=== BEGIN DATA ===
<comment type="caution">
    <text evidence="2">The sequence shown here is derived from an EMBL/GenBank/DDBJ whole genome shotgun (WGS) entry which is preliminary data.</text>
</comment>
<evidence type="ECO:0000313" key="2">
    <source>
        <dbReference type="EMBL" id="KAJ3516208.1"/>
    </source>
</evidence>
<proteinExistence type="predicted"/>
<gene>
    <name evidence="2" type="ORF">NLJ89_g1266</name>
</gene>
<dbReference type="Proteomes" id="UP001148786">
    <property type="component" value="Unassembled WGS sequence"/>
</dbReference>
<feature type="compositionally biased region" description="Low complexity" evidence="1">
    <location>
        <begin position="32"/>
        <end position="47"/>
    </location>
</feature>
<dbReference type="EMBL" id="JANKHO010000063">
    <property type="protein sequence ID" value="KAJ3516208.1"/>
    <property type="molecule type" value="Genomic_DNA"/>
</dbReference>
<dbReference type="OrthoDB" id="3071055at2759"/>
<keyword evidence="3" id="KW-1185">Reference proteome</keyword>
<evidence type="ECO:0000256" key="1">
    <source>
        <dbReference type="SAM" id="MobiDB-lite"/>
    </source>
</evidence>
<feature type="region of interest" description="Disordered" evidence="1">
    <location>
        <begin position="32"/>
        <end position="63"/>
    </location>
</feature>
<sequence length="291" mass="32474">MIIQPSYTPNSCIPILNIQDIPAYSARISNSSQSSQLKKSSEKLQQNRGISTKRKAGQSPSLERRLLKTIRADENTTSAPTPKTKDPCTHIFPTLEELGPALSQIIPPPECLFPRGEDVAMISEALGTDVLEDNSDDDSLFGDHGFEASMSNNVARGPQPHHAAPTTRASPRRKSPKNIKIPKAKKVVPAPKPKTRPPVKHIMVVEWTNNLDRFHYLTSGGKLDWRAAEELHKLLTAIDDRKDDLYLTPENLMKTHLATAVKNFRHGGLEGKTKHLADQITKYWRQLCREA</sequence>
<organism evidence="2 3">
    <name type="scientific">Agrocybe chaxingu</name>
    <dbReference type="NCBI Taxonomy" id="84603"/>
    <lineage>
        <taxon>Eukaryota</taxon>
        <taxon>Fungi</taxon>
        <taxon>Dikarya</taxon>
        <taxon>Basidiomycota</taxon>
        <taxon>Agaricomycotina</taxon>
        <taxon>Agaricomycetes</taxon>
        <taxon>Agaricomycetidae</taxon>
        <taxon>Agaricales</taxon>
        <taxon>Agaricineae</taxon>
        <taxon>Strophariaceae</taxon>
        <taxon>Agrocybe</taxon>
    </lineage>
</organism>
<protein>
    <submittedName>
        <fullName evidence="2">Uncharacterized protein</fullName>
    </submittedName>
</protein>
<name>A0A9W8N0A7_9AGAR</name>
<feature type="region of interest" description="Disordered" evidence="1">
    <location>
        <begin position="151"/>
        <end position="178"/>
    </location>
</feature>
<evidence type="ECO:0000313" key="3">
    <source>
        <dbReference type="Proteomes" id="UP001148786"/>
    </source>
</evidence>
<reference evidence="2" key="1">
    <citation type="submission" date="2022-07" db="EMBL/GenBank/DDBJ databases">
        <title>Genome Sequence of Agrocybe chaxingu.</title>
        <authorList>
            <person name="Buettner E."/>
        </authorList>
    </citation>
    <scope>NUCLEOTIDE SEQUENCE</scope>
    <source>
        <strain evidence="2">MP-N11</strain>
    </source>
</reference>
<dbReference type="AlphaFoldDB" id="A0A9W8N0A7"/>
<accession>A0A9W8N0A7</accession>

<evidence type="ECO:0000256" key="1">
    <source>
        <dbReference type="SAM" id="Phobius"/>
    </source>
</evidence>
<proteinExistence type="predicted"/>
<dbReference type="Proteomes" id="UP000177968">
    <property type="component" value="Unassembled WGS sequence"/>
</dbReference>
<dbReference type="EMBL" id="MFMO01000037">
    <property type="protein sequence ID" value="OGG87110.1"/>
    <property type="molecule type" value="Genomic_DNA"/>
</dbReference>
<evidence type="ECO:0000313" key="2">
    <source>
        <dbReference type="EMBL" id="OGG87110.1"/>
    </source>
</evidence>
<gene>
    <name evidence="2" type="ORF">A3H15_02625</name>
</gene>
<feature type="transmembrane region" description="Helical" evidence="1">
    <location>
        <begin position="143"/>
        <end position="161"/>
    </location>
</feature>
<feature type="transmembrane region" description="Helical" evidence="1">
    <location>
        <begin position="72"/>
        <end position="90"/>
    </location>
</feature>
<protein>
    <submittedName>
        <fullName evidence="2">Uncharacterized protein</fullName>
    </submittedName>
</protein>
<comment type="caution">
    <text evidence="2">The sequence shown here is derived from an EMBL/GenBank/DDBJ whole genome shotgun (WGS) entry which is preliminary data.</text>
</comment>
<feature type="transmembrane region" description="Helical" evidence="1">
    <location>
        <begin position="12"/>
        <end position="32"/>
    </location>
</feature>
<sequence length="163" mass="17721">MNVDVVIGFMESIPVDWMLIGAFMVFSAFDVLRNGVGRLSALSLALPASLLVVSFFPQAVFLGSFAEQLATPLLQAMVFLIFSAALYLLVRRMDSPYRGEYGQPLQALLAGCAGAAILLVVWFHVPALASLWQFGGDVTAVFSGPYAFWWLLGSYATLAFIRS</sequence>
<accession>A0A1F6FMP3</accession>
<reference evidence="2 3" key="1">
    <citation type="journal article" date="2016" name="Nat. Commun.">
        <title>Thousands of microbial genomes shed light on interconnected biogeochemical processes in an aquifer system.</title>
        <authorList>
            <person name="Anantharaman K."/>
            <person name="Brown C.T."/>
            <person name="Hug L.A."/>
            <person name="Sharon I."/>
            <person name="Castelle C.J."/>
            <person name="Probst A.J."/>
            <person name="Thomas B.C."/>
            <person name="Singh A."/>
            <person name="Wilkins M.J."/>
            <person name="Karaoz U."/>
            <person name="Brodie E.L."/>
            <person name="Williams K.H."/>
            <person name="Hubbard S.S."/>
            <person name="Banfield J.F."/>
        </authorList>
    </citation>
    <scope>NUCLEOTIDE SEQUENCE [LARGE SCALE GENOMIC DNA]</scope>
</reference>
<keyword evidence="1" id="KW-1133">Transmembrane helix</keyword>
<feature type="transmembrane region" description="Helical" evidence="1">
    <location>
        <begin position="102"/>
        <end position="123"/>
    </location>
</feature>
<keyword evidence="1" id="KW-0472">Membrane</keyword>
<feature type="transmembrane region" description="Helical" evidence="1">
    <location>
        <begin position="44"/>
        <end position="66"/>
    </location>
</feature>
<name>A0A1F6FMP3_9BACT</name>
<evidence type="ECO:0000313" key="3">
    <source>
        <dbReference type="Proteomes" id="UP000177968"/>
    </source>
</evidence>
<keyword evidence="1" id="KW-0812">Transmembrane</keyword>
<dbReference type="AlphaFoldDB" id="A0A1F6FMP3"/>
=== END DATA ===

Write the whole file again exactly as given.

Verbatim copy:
<comment type="caution">
    <text evidence="2">The sequence shown here is derived from an EMBL/GenBank/DDBJ whole genome shotgun (WGS) entry which is preliminary data.</text>
</comment>
<evidence type="ECO:0000313" key="2">
    <source>
        <dbReference type="EMBL" id="KAJ3516208.1"/>
    </source>
</evidence>
<proteinExistence type="predicted"/>
<gene>
    <name evidence="2" type="ORF">NLJ89_g1266</name>
</gene>
<dbReference type="Proteomes" id="UP001148786">
    <property type="component" value="Unassembled WGS sequence"/>
</dbReference>
<feature type="compositionally biased region" description="Low complexity" evidence="1">
    <location>
        <begin position="32"/>
        <end position="47"/>
    </location>
</feature>
<dbReference type="EMBL" id="JANKHO010000063">
    <property type="protein sequence ID" value="KAJ3516208.1"/>
    <property type="molecule type" value="Genomic_DNA"/>
</dbReference>
<dbReference type="OrthoDB" id="3071055at2759"/>
<keyword evidence="3" id="KW-1185">Reference proteome</keyword>
<evidence type="ECO:0000256" key="1">
    <source>
        <dbReference type="SAM" id="MobiDB-lite"/>
    </source>
</evidence>
<feature type="region of interest" description="Disordered" evidence="1">
    <location>
        <begin position="32"/>
        <end position="63"/>
    </location>
</feature>
<sequence length="291" mass="32474">MIIQPSYTPNSCIPILNIQDIPAYSARISNSSQSSQLKKSSEKLQQNRGISTKRKAGQSPSLERRLLKTIRADENTTSAPTPKTKDPCTHIFPTLEELGPALSQIIPPPECLFPRGEDVAMISEALGTDVLEDNSDDDSLFGDHGFEASMSNNVARGPQPHHAAPTTRASPRRKSPKNIKIPKAKKVVPAPKPKTRPPVKHIMVVEWTNNLDRFHYLTSGGKLDWRAAEELHKLLTAIDDRKDDLYLTPENLMKTHLATAVKNFRHGGLEGKTKHLADQITKYWRQLCREA</sequence>
<organism evidence="2 3">
    <name type="scientific">Agrocybe chaxingu</name>
    <dbReference type="NCBI Taxonomy" id="84603"/>
    <lineage>
        <taxon>Eukaryota</taxon>
        <taxon>Fungi</taxon>
        <taxon>Dikarya</taxon>
        <taxon>Basidiomycota</taxon>
        <taxon>Agaricomycotina</taxon>
        <taxon>Agaricomycetes</taxon>
        <taxon>Agaricomycetidae</taxon>
        <taxon>Agaricales</taxon>
        <taxon>Agaricineae</taxon>
        <taxon>Strophariaceae</taxon>
        <taxon>Agrocybe</taxon>
    </lineage>
</organism>
<protein>
    <submittedName>
        <fullName evidence="2">Uncharacterized protein</fullName>
    </submittedName>
</protein>
<name>A0A9W8N0A7_9AGAR</name>
<feature type="region of interest" description="Disordered" evidence="1">
    <location>
        <begin position="151"/>
        <end position="178"/>
    </location>
</feature>
<evidence type="ECO:0000313" key="3">
    <source>
        <dbReference type="Proteomes" id="UP001148786"/>
    </source>
</evidence>
<reference evidence="2" key="1">
    <citation type="submission" date="2022-07" db="EMBL/GenBank/DDBJ databases">
        <title>Genome Sequence of Agrocybe chaxingu.</title>
        <authorList>
            <person name="Buettner E."/>
        </authorList>
    </citation>
    <scope>NUCLEOTIDE SEQUENCE</scope>
    <source>
        <strain evidence="2">MP-N11</strain>
    </source>
</reference>
<dbReference type="AlphaFoldDB" id="A0A9W8N0A7"/>
<accession>A0A9W8N0A7</accession>

<evidence type="ECO:0000256" key="1">
    <source>
        <dbReference type="SAM" id="Phobius"/>
    </source>
</evidence>
<proteinExistence type="predicted"/>
<dbReference type="Proteomes" id="UP000177968">
    <property type="component" value="Unassembled WGS sequence"/>
</dbReference>
<dbReference type="EMBL" id="MFMO01000037">
    <property type="protein sequence ID" value="OGG87110.1"/>
    <property type="molecule type" value="Genomic_DNA"/>
</dbReference>
<evidence type="ECO:0000313" key="2">
    <source>
        <dbReference type="EMBL" id="OGG87110.1"/>
    </source>
</evidence>
<gene>
    <name evidence="2" type="ORF">A3H15_02625</name>
</gene>
<feature type="transmembrane region" description="Helical" evidence="1">
    <location>
        <begin position="143"/>
        <end position="161"/>
    </location>
</feature>
<feature type="transmembrane region" description="Helical" evidence="1">
    <location>
        <begin position="72"/>
        <end position="90"/>
    </location>
</feature>
<protein>
    <submittedName>
        <fullName evidence="2">Uncharacterized protein</fullName>
    </submittedName>
</protein>
<comment type="caution">
    <text evidence="2">The sequence shown here is derived from an EMBL/GenBank/DDBJ whole genome shotgun (WGS) entry which is preliminary data.</text>
</comment>
<feature type="transmembrane region" description="Helical" evidence="1">
    <location>
        <begin position="12"/>
        <end position="32"/>
    </location>
</feature>
<sequence length="163" mass="17721">MNVDVVIGFMESIPVDWMLIGAFMVFSAFDVLRNGVGRLSALSLALPASLLVVSFFPQAVFLGSFAEQLATPLLQAMVFLIFSAALYLLVRRMDSPYRGEYGQPLQALLAGCAGAAILLVVWFHVPALASLWQFGGDVTAVFSGPYAFWWLLGSYATLAFIRS</sequence>
<accession>A0A1F6FMP3</accession>
<reference evidence="2 3" key="1">
    <citation type="journal article" date="2016" name="Nat. Commun.">
        <title>Thousands of microbial genomes shed light on interconnected biogeochemical processes in an aquifer system.</title>
        <authorList>
            <person name="Anantharaman K."/>
            <person name="Brown C.T."/>
            <person name="Hug L.A."/>
            <person name="Sharon I."/>
            <person name="Castelle C.J."/>
            <person name="Probst A.J."/>
            <person name="Thomas B.C."/>
            <person name="Singh A."/>
            <person name="Wilkins M.J."/>
            <person name="Karaoz U."/>
            <person name="Brodie E.L."/>
            <person name="Williams K.H."/>
            <person name="Hubbard S.S."/>
            <person name="Banfield J.F."/>
        </authorList>
    </citation>
    <scope>NUCLEOTIDE SEQUENCE [LARGE SCALE GENOMIC DNA]</scope>
</reference>
<keyword evidence="1" id="KW-1133">Transmembrane helix</keyword>
<feature type="transmembrane region" description="Helical" evidence="1">
    <location>
        <begin position="102"/>
        <end position="123"/>
    </location>
</feature>
<keyword evidence="1" id="KW-0472">Membrane</keyword>
<feature type="transmembrane region" description="Helical" evidence="1">
    <location>
        <begin position="44"/>
        <end position="66"/>
    </location>
</feature>
<name>A0A1F6FMP3_9BACT</name>
<evidence type="ECO:0000313" key="3">
    <source>
        <dbReference type="Proteomes" id="UP000177968"/>
    </source>
</evidence>
<keyword evidence="1" id="KW-0812">Transmembrane</keyword>
<dbReference type="AlphaFoldDB" id="A0A1F6FMP3"/>